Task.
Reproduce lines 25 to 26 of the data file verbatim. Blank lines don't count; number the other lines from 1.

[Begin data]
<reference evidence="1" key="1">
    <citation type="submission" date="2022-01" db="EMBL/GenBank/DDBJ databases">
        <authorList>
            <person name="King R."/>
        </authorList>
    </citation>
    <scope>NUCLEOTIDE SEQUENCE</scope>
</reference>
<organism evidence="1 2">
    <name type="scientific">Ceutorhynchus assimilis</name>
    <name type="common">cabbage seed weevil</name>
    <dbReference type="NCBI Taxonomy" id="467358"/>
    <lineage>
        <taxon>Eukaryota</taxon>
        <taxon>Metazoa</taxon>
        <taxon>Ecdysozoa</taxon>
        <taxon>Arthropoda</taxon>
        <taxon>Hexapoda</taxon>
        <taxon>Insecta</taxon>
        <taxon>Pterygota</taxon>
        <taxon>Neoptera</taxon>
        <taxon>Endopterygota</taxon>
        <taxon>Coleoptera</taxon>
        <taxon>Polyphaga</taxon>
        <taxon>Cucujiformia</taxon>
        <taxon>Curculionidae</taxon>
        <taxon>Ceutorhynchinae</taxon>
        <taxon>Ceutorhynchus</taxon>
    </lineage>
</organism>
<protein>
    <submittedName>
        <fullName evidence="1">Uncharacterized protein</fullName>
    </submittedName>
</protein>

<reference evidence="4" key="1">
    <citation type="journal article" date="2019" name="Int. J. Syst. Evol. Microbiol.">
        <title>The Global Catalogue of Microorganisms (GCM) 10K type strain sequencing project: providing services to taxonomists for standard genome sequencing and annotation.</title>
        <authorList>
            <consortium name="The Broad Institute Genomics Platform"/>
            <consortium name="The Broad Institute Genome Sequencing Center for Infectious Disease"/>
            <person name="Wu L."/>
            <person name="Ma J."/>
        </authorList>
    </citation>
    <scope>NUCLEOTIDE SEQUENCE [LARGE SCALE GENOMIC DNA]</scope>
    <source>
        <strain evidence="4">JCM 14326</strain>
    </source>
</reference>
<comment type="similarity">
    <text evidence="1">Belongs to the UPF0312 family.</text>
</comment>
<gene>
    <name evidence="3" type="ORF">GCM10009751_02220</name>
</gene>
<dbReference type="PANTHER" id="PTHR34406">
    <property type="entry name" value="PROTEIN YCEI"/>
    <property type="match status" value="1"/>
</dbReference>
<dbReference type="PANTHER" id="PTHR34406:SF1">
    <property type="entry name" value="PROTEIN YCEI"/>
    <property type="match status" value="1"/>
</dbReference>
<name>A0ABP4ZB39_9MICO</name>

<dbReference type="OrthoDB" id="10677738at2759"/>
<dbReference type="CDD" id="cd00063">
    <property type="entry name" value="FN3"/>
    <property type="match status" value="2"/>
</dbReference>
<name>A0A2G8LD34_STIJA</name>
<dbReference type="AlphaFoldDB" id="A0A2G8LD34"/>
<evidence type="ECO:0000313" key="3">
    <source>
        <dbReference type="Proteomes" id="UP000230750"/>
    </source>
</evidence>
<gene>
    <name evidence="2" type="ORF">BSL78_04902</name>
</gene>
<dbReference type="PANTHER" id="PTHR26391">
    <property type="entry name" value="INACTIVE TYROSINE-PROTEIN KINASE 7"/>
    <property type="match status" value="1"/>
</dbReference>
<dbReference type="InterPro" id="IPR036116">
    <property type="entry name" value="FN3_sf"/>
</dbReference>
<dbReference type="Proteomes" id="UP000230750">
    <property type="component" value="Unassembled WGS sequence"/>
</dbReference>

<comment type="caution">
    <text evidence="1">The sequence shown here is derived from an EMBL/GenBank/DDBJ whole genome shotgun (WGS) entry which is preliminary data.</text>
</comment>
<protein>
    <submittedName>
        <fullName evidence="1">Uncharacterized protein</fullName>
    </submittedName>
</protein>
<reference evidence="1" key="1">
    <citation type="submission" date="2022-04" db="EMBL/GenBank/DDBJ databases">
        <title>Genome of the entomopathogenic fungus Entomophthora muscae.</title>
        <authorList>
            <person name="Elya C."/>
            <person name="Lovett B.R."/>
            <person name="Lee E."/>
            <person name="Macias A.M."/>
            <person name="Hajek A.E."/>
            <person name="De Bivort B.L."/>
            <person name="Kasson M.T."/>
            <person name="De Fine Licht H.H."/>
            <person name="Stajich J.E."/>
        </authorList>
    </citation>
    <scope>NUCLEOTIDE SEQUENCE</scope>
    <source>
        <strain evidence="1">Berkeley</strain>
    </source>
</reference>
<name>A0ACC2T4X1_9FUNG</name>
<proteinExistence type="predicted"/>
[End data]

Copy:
        <taxon>Cucujiformia</taxon>
        <taxon>Curculionidae</taxon>